January 26, 2010
A Better Way to Structure Outsourcing Contracts
You may be faced with the daunting task of establishing an outsourcing contract with a new vendor. Typically you are confronted with a few well-established approaches to tackling this challenge. We’ll review the options you’ve likely considered, and offer a model that Waverley has been using for many years that we believe offers a better approach.
First, the “big contract” approach is to establish a multi-year legal structure that defines the areas you wish to outsource combined with various terms to set out the goals you wish to reach through the relationship. This long-term commitment is highly lucrative for the major outsourcing vendors, but requires you to have remarkable insights into where the relationship will go, and how you will keep the vendor on track. This approach is similar to fixed bid contracts we’ve discussed before, appropriate for some projects, but often fraught with peril due to the uncertainty of future events and the unknown evolution of your vendor partnership. You want the best terms with your new vendor, but you need to ask yourself how much a huge investment and long-term commitment help you to build a truly win-win situation for the two of you.
Another approach is to establish detailed project specifications and contract the outsourcing vendor to execute on those precise plans. This also has many parallels to typical fixed bid projects, but fails to lay a foundation for the building of a relationship with the vendor. Are you just looking to satisfy the short-term needs of a specific project, or are you interested in building a real vendor partnership that can deliver value across many projects?
What you may really want is what we at Waverley have developed over the past several years: legal protection for critical issues like pricing and intellectual property combined with a framework for both you and your vendor to grow to trust each other and build a foundation for long-term work. This approach uses a boilerplate Professional Services Agreement (PSA) combined with simple Statements of Work (SOW) for each project the vendor works on. The PSA makes no commitments on your part to engage the vendor for more than a month or two on termination. The vendor is constantly proving themselves to you each month through the quality of their work. You have the legal and price protection you’re looking for in the PSA, and each new project only requires a new SOW without PSA renegotiation. You start small and build a mutually beneficial relationship with the vendor from the very beginning. As you both grow to get comfortable working together, you can adapt the growing team to the areas that best fit your business. We think you’ll find the value in this arrangement is substantial.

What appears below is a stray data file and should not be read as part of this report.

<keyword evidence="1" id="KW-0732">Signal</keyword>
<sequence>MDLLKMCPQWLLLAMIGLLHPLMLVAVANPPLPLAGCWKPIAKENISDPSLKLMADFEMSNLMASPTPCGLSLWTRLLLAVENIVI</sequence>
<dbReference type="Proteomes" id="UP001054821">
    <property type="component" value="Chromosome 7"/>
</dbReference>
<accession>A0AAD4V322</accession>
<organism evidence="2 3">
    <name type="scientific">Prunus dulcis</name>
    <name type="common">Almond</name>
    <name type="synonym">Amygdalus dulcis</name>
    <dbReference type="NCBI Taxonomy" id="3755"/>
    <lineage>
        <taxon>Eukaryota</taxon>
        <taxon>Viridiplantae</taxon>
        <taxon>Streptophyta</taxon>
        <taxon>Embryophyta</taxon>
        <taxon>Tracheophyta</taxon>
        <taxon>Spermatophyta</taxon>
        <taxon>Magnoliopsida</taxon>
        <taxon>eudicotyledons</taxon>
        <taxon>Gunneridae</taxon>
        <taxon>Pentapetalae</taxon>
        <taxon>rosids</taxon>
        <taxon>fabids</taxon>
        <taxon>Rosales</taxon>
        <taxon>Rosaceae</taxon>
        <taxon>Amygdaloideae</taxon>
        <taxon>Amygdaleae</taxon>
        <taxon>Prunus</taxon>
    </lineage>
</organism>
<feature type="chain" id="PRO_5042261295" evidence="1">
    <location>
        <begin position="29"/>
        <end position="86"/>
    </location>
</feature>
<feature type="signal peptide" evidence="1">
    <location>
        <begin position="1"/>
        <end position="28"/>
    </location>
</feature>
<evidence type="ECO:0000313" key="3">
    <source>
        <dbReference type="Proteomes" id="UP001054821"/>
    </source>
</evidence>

Our PSA + SOW approach provides a nimbler, more adaptive alternative to the contractual side of outsourcing; a middle ground between the multi-year “big contract” on the one hand and the project-based fixed bid contract on the other. Something to consider.